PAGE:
Arab network cuts ties with CNN over bin Laden interview
Friday, February 1st 2002, 12:00 am
News On 6
DUBAI, United Arab Emirates (AP) _ An influential Arab satellite station that chose not to air its own interview with Osama bin Laden was angered by CNN's broadcast of excerpts, in which bin Laden declared himself a terrorist.
Al-Jazeera, which earlier denied it had such an interview, also accused CNN of obtaining the tape illegally.
``Al-Jazeera will sever its relationship with CNN and will take the necessary action to punish the organizations and individuals who stole this video and distributed it illegally,'' CNN quoted the Qatar-based station as saying Thursday after airing a story about the videotape.
CNN said it had done nothing illegal and its agreement with Al-Jazeera gave it the right to broadcast all Al-Jazeera material.
CNN added that it obtained the interview ``from a non-governmental source.'' It did not elaborate.
In the interview, believed to have occurred in October, bin Laden said the United States' war on terrorism was leading the American people ``into an unbearable hell and a choking life.''
Many details about the interview are unclear, including where and exactly when bin Laden spoke to Al-Jazeera correspondent Tasir Alouni, how CNN obtained the tape and why Al-Jazeera chose not to air it since it would have answered the question of whether bin Laden had survived a U.S. bombing campaign.
Bin Laden's whereabouts remain unknown, months after the bombing helped topple his Taliban hosts from power in Afghanistan and scatter his al-Qaida fighters.
The interview was believed to have occurred about two weeks before the Afghan capital of Kabul fell to U.S.-backed Afghan alliance fighters and more than a month before the Taliban abandoned their southern headquarters in Kandahar.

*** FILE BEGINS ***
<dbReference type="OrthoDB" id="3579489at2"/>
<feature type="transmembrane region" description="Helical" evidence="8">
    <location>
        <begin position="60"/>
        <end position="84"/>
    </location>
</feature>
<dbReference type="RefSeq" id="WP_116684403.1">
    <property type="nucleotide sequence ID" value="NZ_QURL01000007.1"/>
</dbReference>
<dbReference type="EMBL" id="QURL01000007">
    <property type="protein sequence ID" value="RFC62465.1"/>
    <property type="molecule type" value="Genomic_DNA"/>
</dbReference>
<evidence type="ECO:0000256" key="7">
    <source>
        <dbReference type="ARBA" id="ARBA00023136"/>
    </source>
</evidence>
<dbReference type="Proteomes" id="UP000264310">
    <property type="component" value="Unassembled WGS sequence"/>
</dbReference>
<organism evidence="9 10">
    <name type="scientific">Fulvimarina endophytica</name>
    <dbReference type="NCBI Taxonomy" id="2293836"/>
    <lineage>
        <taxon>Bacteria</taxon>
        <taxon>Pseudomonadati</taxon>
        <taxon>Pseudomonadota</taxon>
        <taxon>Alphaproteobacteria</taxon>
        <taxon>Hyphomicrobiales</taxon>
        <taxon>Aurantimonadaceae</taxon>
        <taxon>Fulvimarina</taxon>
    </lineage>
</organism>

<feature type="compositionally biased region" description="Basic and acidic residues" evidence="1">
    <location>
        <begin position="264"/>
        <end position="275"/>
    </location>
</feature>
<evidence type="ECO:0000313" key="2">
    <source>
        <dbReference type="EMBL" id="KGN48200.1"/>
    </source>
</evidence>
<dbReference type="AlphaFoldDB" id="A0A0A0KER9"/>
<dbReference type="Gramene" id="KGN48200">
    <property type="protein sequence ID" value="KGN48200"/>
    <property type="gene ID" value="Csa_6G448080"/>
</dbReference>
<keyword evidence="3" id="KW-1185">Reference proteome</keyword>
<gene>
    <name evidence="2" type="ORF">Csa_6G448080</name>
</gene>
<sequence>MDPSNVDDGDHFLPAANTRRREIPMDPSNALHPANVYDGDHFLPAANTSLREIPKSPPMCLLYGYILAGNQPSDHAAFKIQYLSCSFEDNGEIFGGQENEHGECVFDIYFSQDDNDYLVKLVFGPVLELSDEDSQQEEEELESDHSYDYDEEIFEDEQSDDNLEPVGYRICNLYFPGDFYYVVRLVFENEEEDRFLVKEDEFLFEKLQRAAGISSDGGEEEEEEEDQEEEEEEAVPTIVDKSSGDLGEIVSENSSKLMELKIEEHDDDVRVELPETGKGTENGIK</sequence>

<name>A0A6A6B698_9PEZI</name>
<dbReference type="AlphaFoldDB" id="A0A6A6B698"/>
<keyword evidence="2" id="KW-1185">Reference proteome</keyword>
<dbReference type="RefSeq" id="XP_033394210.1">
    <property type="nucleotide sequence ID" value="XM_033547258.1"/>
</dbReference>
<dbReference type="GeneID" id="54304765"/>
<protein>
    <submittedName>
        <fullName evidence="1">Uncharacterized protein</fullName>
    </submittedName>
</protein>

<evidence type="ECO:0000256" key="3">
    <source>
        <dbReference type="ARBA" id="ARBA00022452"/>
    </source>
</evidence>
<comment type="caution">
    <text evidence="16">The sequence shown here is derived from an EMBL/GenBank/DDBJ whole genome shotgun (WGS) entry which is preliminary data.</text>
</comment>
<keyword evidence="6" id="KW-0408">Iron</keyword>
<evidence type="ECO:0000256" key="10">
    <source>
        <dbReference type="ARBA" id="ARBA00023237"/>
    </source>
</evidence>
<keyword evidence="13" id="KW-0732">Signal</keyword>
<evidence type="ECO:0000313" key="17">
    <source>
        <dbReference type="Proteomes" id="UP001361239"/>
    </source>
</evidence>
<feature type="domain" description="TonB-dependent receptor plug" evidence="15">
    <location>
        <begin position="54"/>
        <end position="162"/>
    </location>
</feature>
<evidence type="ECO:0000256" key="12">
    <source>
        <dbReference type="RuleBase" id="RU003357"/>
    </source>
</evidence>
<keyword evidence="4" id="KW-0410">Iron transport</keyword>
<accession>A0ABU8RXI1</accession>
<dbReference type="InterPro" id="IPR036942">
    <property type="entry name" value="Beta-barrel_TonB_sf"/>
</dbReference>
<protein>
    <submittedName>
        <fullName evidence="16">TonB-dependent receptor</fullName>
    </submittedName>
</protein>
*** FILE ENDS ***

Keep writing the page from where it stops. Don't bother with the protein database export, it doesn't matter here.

That also would have been about the time American officials were criticizing Al-Jazeera's coverage of the bombing campaign as inflammatory propaganda.
U.S. officials had urged American networks to be careful in airing Al-Jazeera's bin Laden videos, saying he could use them to send coded messages to his fighters. Al-Jazeera frequently has aired exclusive footage of bin Laden, usually at length and unedited.
CNN on Thursday aired only brief excerpts of what it said was a 60-minute tape.
Bin Laden wore camouflage fatigues and spoke without emotion as he told his interviewer that killing innocent civilians ``is permissible in Islamic law.''
And he painted a grim future for Americans.
``I tell you, freedom and human rights in America are doomed. The U.S. government will lead the American people in and the West in general into an unbearable hell and a choking life.''
Al-Jazeera is a 24-hour station owned by Qatar's government but known for a fairly independent editorial line. It reaches more than 35 million Arabs, including 150,000 in the United States.
Recognizing its influence, National Security Adviser Condoleezza Rice, Defense Secretary Donald H. Rumsfeld and others have appeared on the station.
Rumors of the interview CNN broadcast have been circulating for months.
Al-Jazeera initially denied such a tape existed but last month station editor-in-chief Ibrahim Helal said he had several videos of bin Laden that were not broadcast because they were deemed not newsworthy or of poor technical quality.
Helal said then the collection could include a videotaped interview. Helal could not immediately be reached following CNN's broadcast.
In the CNN excerpts, Al-Jazeera interviewer Alouni pressed bin Laden on his responsibility for the Sept. 11 attacks but got ambiguous answers.
``America has made many accusations against us and many other Muslims around the world. Its charge that we are carrying out acts of terrorism is unwarranted,'' bin Laden said.
But moments later, he said: ``If inciting people to do that is terrorism, and if killing those who kill our sons is terrorism, then let history be witness that we are terrorists.''
Bin Laden also made threats against the United States similar to those he made in an interview Al-Jazeera aired Oct. 7, the day the U.S. bombing campaign began.
Bin Laden also was asked whether he was responsible for the anthrax-by-mail attacks in the United States that have killed five people.
``These diseases are a punishment from God and a response to oppressed mothers' prayers in Lebanon, Iraq, Palestine and everywhere,'' he responded.
The videotape's existence apparently was known in government and intelligence circles soon after the interview was done. CNN said the United States government had a copy and British Prime Minister Tony Blair quoted the interview in a speech to Parliament last November.